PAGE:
The American Bison (Bison bison) is a North American species of bison, also commonly known as the American Buffalo. "Buffalo" is somewhat of a misnomer for this animal, as it is only distantly related to either of the two "true buffaloes", the Asian Buffalo (or "Water Buffalo") and the Afican Buffalo. However, "bison" is a Greek word meaning ox-like animal, while "buffalo" originated with the French fur trappers who called these massive beasts boeufs, meaning ox or bullock. So both names, "bison" and "buffalo," have a similar meaning. In reference to this animal, the term "buffalo," which dates to 1635, has a much longer history than the term "bison," which was first recorded in 1774. The American Bison is more closely related to the Wisent or European Bison.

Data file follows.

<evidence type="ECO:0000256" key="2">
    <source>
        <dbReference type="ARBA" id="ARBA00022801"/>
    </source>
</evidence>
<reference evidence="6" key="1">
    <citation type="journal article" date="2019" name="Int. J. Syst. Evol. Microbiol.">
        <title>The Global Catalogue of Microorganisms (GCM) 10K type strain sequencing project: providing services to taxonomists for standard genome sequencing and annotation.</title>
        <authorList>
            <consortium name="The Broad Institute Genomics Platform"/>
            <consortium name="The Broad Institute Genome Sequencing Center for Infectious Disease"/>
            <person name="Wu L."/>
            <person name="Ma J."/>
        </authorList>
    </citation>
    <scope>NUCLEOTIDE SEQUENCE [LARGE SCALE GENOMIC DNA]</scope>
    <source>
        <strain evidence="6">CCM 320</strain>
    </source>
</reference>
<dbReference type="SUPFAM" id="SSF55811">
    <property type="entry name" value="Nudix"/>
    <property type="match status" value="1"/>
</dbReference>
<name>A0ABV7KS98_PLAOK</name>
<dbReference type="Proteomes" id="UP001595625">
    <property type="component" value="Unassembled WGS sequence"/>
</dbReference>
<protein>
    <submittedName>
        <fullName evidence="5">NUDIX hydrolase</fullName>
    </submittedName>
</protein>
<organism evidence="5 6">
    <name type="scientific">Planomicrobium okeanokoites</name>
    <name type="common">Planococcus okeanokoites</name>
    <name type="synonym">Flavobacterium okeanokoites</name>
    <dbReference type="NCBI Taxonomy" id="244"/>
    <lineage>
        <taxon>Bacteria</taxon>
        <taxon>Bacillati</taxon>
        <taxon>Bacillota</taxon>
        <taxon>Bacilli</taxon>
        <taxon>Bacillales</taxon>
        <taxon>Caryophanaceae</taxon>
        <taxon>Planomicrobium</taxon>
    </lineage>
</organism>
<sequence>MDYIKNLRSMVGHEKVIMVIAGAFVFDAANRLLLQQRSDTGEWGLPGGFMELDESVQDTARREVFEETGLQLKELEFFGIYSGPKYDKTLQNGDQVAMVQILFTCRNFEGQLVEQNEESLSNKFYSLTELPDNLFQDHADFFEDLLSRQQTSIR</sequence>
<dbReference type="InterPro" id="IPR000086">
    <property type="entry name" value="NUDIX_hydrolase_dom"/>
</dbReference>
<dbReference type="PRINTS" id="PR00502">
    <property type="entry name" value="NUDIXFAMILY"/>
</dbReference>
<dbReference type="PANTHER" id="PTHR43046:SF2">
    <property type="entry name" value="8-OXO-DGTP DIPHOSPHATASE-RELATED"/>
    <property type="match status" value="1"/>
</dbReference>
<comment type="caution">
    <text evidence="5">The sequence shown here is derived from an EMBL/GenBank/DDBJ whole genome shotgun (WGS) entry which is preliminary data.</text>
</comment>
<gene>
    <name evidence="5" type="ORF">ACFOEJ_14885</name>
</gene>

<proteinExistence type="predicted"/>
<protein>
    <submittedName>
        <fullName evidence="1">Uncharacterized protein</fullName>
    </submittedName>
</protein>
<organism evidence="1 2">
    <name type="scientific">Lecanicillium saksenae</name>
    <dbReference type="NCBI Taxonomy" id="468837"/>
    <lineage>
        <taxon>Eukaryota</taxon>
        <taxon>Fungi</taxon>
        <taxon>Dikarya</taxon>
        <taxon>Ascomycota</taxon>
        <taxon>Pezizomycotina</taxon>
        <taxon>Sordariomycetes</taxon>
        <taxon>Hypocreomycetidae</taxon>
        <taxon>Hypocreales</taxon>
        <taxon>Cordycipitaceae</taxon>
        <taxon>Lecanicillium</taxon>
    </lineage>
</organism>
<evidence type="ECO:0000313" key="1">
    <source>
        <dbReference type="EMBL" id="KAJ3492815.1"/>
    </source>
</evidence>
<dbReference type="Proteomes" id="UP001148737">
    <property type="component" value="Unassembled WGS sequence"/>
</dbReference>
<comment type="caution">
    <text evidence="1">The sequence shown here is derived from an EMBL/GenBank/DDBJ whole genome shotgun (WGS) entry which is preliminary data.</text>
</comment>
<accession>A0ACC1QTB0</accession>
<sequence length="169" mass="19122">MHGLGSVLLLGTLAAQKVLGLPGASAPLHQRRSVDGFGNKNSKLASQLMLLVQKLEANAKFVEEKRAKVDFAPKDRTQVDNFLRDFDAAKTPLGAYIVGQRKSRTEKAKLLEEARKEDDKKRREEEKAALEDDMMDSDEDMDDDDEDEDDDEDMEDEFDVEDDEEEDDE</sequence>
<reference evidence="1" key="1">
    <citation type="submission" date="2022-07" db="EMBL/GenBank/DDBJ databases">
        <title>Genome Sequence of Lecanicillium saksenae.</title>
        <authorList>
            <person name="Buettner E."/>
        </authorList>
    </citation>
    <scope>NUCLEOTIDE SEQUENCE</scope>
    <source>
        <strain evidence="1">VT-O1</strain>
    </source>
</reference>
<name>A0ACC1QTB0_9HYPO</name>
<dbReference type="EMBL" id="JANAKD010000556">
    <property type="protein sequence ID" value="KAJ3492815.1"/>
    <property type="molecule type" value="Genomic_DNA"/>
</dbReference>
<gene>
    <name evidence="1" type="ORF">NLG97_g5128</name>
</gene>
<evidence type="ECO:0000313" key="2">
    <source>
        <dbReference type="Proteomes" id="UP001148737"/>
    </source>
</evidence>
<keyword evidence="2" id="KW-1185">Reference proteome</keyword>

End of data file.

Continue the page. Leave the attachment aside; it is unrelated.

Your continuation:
These bison once inhabited the grasslands of North America in massive herds; their range roughly formed a triangle between the Great Bear Lake in Canada's far northwest, south to the Mexican states of Durango and Nuevo leon, and east along the leeward[clarification needed] boundary of the Appalachian Mountains. The two subspecies include the Plains Bison (Bison bison bison), smaller in size and with a more rounded hump, and the Wood Bison (Bison bison athabascae), which is the larger of the two and with a taller, square hump. Wood Bison is one of the largest species of cattle in the world, surpassed only by the Asian gaur and Wild Asian Water Buffalo. It is the largest extant land animal in North America.